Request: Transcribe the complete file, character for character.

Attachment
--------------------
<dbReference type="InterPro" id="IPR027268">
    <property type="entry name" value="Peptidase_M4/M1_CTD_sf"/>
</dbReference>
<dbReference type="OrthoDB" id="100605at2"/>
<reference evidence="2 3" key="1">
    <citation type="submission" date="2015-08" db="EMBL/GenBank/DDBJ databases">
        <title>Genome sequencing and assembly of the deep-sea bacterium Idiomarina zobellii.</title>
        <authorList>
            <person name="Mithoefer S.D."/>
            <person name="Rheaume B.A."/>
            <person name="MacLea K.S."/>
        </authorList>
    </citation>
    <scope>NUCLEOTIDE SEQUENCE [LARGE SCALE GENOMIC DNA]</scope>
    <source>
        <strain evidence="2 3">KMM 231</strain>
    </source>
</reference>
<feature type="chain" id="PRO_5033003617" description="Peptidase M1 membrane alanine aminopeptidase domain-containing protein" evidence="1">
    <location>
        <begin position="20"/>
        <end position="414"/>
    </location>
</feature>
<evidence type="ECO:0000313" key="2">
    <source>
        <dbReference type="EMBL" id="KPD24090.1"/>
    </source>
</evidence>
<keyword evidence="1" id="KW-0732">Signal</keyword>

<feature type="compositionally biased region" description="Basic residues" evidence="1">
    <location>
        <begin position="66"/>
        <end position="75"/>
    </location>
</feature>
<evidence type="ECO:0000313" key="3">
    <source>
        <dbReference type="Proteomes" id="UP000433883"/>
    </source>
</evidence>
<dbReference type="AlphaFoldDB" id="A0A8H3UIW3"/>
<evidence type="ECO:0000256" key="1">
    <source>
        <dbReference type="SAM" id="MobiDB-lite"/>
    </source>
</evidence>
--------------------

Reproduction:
<dbReference type="InterPro" id="IPR027268">
    <property type="entry name" value="Peptidase_M4/M1_CTD_sf"/>
</dbReference>
<dbReference type="OrthoDB" id="100605at2"/>
<reference evidence="2 3" key="1">
    <citation type="submission" date="2015-08" db="EMBL/GenBank/DDBJ databases">
        <title>Genome sequencing and assembly of the deep-sea bacterium Idiomarina zobellii.</title>
        <authorList>
            <person name="Mithoefer S.D."/>
            <person name="Rheaume B.A."/>
            <person name="MacLea K.S."/>
        </authorList>
    </citation>
    <scope>NUCLEOTIDE SEQUENCE [LARGE SCALE GENOMIC DNA]</scope>
    <source>
        <strain evidence="2 3">KMM 231</strain>
    </source>
</reference>
<feature type="chain" id="PRO_5033003617" description="Peptidase M1 membrane alanine aminopeptidase domain-containing protein" evidence="1">
    <location>
        <begin position="20"/>
        <end position="414"/>
    </location>
</feature>
<evidence type="ECO:0000313" key="2">
    <source>
        <dbReference type="EMBL" id="KPD24090.1"/>
    </source>
</evidence>
<keyword evidence="1" id="KW-0732">Signal</keyword>

<feature type="compositionally biased region" description="Basic residues" evidence="1">
    <location>
        <begin position="66"/>
        <end position="75"/>
    </location>
</feature>
<evidence type="ECO:0000313" key="3">
    <source>
        <dbReference type="Proteomes" id="UP000433883"/>
    </source>
</evidence>
<dbReference type="AlphaFoldDB" id="A0A8H3UIW3"/>
<evidence type="ECO:0000256" key="1">
    <source>
        <dbReference type="SAM" id="MobiDB-lite"/>
    </source>
</evidence>